The specialist insolvency solicitors at Wilford Smith understand that every insolvency situation is different. Whatever your circumstances, we have the skills and expertise to handle every type of insolvency situation professionally and pragmatically, helping reduce the risk to which your business is exposed and safeguarding your position.
Our insolvency team take instruction from a wide range of clients from across England and Wales at all stages of the insolvency process. Regardless of whether you have recently experienced difficulties in paying debts or insolvency proceedings are underway, our expert solicitors can help. Advising our lawyers at the earliest stage can be invaluable, enabling us to provide you with general advice regarding the solvency of your business and to explain the full range of options available to you in a clear, jargon-free manner.
Commercial Insolvency Solicitors
A company is insolvent if it is unable to pay its debts when they fall due or if the value of its assets is less than the sum of its liabilities. There are many reasons why a business might become insolvent – common causes of insolvency are loss of market, loss of long-term finance, excessive overheads and fraud.
The objective of the insolvency procedure is to maximise returns for creditors, with the method used to achieve this depending on the circumstances of the business in question. In many cases, an insolvency practitioner will attempt to save the company provided this will offer a better return for creditors.
Company Voluntary Arrangement (CVA)
A CVA is when a company makes a voluntary arrangement with creditors to pay off outstanding debts. A CVA will be supervised by a licensed insolvency practitioner and enables the business to continue trading so that debts can be repaid.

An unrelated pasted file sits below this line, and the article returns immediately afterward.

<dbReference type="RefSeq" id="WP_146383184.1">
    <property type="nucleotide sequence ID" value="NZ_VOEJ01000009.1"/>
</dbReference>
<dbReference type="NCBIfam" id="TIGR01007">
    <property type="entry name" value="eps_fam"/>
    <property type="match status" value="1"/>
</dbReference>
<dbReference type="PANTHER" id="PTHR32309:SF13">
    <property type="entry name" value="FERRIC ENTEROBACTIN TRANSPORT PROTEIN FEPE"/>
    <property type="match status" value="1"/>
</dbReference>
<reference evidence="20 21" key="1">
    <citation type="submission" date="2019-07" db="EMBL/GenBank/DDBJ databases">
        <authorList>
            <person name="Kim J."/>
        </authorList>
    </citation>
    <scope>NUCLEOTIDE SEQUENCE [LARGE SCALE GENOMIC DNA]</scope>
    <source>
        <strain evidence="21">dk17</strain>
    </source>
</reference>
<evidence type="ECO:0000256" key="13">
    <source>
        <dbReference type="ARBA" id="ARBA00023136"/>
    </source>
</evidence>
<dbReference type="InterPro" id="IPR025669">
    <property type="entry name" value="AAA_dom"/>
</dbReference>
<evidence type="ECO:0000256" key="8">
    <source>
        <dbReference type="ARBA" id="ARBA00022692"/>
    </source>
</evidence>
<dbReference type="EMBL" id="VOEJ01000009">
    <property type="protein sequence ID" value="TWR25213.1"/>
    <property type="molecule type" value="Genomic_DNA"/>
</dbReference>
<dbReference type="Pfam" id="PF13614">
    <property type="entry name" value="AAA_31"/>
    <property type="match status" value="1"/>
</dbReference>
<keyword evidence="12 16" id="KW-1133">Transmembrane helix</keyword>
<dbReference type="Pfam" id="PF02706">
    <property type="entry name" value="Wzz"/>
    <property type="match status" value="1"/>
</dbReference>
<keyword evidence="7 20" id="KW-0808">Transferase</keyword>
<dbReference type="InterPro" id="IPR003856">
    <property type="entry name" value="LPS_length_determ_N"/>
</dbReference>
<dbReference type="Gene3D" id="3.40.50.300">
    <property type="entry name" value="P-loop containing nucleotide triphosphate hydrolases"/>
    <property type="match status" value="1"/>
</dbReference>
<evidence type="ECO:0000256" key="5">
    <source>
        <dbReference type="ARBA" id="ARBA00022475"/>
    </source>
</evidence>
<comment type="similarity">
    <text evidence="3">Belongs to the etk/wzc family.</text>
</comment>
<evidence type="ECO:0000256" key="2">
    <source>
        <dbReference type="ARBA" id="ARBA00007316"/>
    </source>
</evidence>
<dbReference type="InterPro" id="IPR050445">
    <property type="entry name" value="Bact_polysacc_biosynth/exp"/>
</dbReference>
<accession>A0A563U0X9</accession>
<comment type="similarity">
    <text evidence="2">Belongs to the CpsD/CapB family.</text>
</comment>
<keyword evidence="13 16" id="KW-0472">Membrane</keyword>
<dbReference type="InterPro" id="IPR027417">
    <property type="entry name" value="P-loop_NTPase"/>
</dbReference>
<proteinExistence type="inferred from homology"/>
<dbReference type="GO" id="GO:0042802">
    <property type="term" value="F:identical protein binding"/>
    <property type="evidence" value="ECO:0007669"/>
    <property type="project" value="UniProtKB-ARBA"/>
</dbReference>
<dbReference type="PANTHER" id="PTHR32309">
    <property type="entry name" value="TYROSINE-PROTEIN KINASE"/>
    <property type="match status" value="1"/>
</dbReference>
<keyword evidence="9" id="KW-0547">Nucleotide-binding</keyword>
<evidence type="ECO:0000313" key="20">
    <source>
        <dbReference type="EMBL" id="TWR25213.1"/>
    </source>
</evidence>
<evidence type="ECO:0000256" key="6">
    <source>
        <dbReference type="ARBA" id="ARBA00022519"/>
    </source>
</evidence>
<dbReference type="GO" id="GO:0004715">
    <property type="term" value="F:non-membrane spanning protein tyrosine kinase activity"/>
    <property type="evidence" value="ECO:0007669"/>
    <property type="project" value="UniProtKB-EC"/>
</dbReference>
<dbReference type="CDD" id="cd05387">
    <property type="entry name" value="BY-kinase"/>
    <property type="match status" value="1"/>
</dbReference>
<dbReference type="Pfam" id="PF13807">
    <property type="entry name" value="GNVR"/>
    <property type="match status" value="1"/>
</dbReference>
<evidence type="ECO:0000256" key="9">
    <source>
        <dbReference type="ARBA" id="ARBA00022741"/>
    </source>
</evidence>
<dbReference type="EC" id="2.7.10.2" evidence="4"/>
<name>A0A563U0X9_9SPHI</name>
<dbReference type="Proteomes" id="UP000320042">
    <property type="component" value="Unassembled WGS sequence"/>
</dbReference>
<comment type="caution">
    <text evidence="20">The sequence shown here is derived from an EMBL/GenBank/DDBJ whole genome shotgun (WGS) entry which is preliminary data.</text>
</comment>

Administration is a formal procedure whereby an insolvency practitioner is appointed to manage the company’s affairs for the benefit of its creditors. The business will usually be able to continue trading and will be protected against enforcement action being taken by creditors. The insolvency practitioner may be appointed by:
- The directors
- The company
- The holder of a floating charge – typically a bank or other lender
An insolvent company may be put into liquidation (sometimes referred to as 'winding-up') which will result in its ceasing to trade. The sale of any assets will be used to pay creditors. If a company is insolvent, liquidation may take one of two forms:
- Voluntary Liquidation – proposed by directors and supported by 75% of shareholders
- Compulsory Liquidation – the result of a winding up petition being issued by a creditor
Contact our Insolvency Solicitors
We pride ourselves on our reputation for offering a uniquely client-focused service, delivering high-level legal support that is tailored to meet your specific needs. We take an approach that is both proactive and responsive – our lawyers have a comprehensive knowledge of insolvency law and experience working alongside other relevant professionals meaning they are excellently placed to form the best strategy for you as quickly and effectively as possible.
Call our specialist Insolvency Solicitors on 01709 828 044 to find out how we can help, or complete our online contact form.